Bluhdorn read Bart’s piece and immediately installed Evans as his head of production at Paramount. The town laughed at him; still a comparative child with no real executive experience, a modest actor at best. Evans quickly realized he had been set up for a fall. Bluhdorn had bought Paramount cheap intending to sell it at a profit. He figured the inexperienced Evans would foul it up and blame could be heaped on him for the studio’s demise.

Evans brought in Bart as his right-hand man because he could read and analyze 10 screenplays per night. They put their noses to the grindstone and incredibly turned Paramount around. It was the mid-1960s and the audience had left Hollywood. The kids were hippies and drop-outs looking for something they could relate to, not the Biblical epics, cop movies, war pictures and musicals their parents liked. Evans instinctively understood the pulse of this new generation and tapped into it.

Their first big hit was based on a novel by Ira Levin, Rosemary’s Baby. Evans wanted Roman Polanski to direct. Nobody knew who he was. He had directed a weird psychological thriller in Europe, where he was more famous as an actor. He had no desire to come to Hollywood, but Evans induced him with an offer to pay for his next big ski vacation, a passion of his.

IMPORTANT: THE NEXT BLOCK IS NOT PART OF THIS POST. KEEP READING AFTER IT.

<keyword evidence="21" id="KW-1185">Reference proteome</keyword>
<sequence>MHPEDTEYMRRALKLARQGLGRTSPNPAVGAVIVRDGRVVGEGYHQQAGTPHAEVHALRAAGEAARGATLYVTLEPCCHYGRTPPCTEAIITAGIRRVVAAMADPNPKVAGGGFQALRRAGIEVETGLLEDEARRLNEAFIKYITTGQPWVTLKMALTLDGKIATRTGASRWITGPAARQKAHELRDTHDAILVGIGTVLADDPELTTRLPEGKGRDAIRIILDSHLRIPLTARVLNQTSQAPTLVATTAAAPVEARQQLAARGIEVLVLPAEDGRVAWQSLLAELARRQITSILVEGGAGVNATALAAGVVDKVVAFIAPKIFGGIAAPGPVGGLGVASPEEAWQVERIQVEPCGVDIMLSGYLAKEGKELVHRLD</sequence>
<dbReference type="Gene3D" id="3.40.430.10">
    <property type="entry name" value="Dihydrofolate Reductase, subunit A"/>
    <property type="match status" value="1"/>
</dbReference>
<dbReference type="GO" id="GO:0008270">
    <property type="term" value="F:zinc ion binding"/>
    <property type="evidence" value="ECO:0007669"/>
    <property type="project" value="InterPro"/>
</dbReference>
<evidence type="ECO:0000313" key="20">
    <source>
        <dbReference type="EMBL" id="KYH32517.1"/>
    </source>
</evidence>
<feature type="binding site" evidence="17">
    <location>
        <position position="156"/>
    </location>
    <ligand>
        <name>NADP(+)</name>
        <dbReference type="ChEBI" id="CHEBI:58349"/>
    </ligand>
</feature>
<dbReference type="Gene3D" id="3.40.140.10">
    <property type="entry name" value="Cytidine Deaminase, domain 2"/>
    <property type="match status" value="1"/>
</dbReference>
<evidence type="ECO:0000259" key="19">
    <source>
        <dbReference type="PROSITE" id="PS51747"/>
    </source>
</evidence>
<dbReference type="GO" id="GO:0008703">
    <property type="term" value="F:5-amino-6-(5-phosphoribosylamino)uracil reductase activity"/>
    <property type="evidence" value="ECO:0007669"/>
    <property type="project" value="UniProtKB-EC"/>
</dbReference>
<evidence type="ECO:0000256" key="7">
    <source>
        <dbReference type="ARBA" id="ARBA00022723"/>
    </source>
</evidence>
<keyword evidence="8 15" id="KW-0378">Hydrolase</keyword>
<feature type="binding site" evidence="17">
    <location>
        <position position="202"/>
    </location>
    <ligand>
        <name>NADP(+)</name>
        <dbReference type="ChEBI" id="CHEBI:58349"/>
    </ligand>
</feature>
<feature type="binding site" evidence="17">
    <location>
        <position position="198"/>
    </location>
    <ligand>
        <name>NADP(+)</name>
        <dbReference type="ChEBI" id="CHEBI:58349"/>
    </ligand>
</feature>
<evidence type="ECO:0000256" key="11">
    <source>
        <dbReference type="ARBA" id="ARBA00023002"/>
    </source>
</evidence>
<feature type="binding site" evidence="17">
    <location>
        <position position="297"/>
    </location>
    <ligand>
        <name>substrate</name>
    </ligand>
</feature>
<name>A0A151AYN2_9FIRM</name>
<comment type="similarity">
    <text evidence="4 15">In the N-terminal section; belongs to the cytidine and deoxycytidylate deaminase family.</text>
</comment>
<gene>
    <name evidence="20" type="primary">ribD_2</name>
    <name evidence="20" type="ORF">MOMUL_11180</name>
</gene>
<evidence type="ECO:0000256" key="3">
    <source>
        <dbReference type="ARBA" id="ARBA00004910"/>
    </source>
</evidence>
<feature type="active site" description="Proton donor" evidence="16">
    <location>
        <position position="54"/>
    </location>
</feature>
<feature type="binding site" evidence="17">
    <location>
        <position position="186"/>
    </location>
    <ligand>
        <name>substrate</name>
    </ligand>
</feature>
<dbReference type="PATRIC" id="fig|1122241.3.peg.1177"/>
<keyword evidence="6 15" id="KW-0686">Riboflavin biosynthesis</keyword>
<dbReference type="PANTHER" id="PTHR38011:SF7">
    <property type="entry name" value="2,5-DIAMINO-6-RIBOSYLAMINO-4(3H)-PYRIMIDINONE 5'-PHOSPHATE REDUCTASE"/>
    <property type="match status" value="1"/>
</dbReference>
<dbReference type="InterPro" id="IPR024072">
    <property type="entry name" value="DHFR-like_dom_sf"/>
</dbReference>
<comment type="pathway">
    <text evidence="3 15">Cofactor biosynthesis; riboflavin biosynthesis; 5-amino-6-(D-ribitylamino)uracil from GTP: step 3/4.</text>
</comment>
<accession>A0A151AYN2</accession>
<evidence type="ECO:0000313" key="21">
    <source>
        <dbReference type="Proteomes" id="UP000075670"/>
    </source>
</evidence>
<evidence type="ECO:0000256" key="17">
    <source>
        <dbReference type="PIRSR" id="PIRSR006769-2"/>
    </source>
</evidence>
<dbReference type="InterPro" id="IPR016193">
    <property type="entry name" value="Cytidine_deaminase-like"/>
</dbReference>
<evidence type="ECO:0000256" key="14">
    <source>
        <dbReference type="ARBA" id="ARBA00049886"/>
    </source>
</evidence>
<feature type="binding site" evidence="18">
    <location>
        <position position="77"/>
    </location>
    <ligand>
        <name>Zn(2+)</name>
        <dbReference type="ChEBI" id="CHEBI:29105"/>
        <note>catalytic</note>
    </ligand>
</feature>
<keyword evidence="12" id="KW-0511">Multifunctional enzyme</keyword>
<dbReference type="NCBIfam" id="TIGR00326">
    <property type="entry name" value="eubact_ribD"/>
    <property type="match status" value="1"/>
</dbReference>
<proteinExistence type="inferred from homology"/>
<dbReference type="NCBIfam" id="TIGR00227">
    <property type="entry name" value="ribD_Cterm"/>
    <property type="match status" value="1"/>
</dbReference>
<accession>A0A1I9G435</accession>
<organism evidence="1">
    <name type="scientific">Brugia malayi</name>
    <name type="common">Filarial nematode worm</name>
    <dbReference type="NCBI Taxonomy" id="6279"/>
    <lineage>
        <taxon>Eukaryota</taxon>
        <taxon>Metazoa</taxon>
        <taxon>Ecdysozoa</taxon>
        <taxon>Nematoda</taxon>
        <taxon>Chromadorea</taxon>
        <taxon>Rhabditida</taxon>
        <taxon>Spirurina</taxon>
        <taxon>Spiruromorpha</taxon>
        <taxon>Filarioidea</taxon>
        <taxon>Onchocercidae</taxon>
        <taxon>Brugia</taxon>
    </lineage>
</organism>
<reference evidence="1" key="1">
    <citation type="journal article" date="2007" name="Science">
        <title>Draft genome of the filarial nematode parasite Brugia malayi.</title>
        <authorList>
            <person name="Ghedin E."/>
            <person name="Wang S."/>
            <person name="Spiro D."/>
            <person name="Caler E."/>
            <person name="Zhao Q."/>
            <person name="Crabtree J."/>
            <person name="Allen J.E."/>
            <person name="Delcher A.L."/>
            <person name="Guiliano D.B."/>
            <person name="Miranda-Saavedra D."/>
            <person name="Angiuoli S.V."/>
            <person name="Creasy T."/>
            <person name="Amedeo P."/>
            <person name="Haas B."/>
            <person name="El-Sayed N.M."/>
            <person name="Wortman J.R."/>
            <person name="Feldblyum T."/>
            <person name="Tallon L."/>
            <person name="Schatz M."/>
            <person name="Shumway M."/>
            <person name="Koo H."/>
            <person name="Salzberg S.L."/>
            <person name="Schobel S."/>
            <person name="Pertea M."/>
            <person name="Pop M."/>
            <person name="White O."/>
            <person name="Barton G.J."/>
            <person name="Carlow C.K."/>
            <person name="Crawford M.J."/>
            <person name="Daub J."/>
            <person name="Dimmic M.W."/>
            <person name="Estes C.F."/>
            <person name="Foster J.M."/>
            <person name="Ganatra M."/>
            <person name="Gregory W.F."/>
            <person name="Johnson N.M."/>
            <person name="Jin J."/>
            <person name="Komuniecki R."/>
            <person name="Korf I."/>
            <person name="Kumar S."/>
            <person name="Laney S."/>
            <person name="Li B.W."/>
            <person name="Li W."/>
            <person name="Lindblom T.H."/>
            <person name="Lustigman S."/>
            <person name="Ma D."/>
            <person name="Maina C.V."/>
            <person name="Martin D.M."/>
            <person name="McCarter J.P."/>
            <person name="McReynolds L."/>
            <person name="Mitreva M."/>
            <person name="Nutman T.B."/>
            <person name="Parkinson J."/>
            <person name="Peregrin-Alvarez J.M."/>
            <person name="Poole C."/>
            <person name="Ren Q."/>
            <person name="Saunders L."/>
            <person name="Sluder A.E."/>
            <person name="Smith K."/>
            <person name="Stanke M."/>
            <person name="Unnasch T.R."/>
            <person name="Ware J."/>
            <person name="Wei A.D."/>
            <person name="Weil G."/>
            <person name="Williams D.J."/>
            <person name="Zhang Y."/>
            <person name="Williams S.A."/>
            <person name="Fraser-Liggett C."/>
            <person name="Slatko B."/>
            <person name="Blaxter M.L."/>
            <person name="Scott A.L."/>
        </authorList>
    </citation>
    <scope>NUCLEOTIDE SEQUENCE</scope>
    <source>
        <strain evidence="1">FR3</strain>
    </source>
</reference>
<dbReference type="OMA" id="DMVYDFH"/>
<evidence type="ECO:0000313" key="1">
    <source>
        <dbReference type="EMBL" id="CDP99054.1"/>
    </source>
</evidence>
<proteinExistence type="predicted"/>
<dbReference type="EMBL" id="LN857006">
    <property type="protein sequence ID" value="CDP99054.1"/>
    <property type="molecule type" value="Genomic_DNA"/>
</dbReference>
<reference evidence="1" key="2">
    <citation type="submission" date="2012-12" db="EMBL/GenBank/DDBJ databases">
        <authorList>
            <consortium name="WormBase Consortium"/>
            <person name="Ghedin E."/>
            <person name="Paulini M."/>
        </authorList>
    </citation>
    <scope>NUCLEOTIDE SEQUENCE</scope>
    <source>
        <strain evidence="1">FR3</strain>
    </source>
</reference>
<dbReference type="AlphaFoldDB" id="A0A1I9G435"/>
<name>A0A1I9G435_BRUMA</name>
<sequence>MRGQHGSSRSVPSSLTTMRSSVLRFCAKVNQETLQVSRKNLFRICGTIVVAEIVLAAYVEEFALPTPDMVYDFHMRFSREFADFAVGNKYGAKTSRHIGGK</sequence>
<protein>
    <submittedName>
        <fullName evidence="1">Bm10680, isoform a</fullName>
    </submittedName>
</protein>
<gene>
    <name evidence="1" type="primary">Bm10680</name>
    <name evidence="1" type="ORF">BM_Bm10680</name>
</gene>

Filming began and nobody understood what Polanski was doing. Plus, he quickly fell behind schedule. On top of that the film’s star, a soap actress named Mia Farrow, wanted to quit. She was married to Frank Sinatra, who ironically had bought the rights to The Detective and planned to star in it poste haste. Now Sinatra demanded that she drop out of Rosemary’s Baby immediately and begin shooting The Detective. Evans, ladies man par excellence, soothed her ego, showing her dailies and assuring Mia she was a “shoo-in” for an Oscar, which was the way to feed an actresses’ ego.

She stayed on and Rosemary’s Baby became a big hit and a classic. Farrow divorced Sinatra and insisted Evans buy an ad in the trades comparing her film’s superior box office to Sinatra’s film. “Hell hath no fury like a woman scorned,” wrote Evans.

Suddenly the trades were filled with photos of Evans with Clint Eastwood at the L.A. Coliseum for the Super Bowl; hosting dinner parties with Kirk Douglas; and squiring the most gorgeous models and actresses in the world around town. Norma Shearer had shown him a beautiful home near the Beverly Hills Hotel called Woodland, and Evans bought it, turning it into the party spot in L.A.